Let the Light Shine


runyan_josh_otJudging by the work of famous Baltimorean Edgar Allen Poe, the unknown realm that’s bordered between reality and imagination is indeed a frightening one. “Deep into that darkness peering, long I stood there, wondering, fearing, doubting, dreaming dreams no mortal ever dared to dream before,” his narrator says in “The Raven.”

Indeed, in the language of literature both ancient and modern, fate and fortune are frequently described in terms of the semiconscious flights of fancy we all experience in the middle of the night. But as we all know, dreamers’ true successes only come when they’re able to bridge the chasm between dreams and reality.

Anyone who’s ever been forced awake by a fitful mind will attest that the first moments spent in darkness are disorienting. Misplaced shoes carelessly left on a floor can easily trip up an unlucky night wanderer; so as he stumbles in the dark, he grasps for the light switch to bring clarity to his predicament. Light goes on, darkness fades away, peace returns to the bedroom.

Sometimes, even the simple act of turning on the light is an accomplishment in its own right.

This week’s JT, coming smack dab in the middle of Chanukah, focuses quite a bit on light. It looks at how the Festival of Lights has become something of a defining holiday for Jews right, left and center, those “religious” as well as those “secular.” Most people identify the eight-branched menorah — the source of those lights — with the miracle of a single cruse of oil lasting eight days, but the holiday itself commemorates another, some would say “greater,” miracle: the military victory of a ragtag band of Jewish citizen-soldiers against a well-equipped and greater force of Syrian-Greeks.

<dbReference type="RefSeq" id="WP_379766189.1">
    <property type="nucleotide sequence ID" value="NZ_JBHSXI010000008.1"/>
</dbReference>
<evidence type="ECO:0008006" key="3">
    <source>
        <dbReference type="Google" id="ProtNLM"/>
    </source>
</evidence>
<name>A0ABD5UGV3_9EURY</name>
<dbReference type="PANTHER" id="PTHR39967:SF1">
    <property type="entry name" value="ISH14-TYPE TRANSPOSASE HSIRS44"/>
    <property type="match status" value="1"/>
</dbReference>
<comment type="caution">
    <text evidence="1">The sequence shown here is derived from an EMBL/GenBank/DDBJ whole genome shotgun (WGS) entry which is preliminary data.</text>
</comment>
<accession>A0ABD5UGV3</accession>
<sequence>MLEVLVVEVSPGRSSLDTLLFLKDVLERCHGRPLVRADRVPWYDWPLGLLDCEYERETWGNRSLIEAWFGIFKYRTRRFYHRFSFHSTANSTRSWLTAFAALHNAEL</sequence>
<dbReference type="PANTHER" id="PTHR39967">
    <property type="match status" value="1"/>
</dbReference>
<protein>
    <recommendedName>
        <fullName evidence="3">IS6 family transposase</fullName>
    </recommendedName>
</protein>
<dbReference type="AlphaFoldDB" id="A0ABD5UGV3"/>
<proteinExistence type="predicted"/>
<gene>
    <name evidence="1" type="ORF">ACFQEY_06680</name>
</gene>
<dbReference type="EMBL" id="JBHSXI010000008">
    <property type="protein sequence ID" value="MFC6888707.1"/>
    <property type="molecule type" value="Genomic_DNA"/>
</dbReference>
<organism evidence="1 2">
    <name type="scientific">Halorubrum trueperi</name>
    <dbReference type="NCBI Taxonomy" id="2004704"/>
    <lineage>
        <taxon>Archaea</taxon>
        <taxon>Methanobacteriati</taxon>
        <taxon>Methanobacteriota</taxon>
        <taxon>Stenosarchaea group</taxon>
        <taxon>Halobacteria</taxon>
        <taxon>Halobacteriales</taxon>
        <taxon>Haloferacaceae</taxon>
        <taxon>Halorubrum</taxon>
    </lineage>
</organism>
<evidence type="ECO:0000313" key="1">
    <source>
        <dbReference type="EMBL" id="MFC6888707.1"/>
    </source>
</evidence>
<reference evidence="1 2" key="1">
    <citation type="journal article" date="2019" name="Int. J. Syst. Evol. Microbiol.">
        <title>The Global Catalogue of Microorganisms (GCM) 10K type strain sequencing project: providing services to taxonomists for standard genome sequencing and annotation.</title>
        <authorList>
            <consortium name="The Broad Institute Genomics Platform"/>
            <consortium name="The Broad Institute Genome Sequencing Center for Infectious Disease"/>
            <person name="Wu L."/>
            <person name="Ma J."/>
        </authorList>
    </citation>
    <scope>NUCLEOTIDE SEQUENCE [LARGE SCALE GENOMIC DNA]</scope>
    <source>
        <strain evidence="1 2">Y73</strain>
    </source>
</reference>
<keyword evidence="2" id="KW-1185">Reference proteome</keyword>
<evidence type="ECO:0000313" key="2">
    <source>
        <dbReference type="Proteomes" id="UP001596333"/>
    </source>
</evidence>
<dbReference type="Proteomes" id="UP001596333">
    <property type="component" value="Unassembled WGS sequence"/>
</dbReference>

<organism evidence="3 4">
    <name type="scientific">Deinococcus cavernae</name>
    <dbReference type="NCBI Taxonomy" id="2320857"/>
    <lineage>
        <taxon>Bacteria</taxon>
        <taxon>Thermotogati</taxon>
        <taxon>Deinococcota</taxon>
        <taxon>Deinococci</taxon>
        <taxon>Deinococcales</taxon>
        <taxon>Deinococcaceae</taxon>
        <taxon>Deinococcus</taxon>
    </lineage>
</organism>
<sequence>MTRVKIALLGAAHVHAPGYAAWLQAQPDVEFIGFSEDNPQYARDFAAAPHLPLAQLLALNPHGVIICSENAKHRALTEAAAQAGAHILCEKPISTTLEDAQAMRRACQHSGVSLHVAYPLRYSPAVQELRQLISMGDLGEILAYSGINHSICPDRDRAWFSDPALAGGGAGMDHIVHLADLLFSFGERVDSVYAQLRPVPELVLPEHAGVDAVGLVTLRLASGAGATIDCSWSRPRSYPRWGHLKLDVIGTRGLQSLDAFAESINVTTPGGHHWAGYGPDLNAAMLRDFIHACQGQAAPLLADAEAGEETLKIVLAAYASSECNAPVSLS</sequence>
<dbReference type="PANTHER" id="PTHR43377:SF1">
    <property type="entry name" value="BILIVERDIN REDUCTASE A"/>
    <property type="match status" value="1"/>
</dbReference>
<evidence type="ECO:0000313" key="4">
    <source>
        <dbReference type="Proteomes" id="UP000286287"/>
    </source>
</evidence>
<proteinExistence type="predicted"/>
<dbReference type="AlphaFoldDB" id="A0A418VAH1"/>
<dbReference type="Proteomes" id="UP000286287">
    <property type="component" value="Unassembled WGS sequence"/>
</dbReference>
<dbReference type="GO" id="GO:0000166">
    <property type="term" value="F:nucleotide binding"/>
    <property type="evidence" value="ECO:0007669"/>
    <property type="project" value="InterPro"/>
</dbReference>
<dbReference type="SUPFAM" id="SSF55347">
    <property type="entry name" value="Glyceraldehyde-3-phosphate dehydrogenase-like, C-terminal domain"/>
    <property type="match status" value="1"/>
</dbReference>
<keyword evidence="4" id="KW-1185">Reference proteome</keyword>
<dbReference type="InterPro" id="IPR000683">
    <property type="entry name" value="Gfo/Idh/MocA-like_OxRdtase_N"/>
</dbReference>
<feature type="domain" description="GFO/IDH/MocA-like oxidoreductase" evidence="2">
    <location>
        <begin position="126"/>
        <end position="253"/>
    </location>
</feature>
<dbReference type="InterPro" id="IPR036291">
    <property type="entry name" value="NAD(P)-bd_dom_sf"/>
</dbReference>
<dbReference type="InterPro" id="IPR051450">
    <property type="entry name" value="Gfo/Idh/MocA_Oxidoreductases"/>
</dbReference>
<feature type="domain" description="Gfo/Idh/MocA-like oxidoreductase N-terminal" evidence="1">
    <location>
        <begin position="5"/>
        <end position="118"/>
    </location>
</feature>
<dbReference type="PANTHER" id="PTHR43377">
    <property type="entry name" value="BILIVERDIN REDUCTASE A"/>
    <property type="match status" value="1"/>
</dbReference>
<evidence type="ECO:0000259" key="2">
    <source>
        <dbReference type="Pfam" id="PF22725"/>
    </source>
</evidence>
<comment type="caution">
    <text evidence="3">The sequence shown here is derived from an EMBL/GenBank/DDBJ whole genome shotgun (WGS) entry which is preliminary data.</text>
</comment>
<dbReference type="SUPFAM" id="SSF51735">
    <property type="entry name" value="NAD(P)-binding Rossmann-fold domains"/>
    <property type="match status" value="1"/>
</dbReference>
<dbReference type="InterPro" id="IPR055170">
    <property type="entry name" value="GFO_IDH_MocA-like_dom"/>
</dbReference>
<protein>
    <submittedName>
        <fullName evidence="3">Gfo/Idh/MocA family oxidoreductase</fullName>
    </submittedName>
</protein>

But it could be argued that the greatest miracle itself is that, as they reoccupied the Temple in Jerusalem, the Jews’ first impulse was to rededicate the structure immediately, the lack of available oil notwithstanding.

Dreams are great, because they demand nothing from the dreamer. With your eyes closed, all physical boundaries fade away and the impossible not only becomes possible, but expected. But dreams, existing solely in the dark, are not real.

Fresh from their unexpected victory, the Maccabees could have been satisfied with “achieving” a dream. But they realized that they were merely grasping at nebulous figures in the dark if they didn’t let a little light shine.

It’s no secret that as Jews and as Americans, we live in a world challenged by existential threats from within and without. Assimilation and poverty, terrorism and discord, apathy and selfishness all force us to respond in myriad ways, and although we rejoice in miracles small and large, we stumble along, trying to find our way. We’re either dreaming or rubbing our eyes to make sense of the darkness.

As we celebrate Chanukah, may we answer such challenges by turning on the light.

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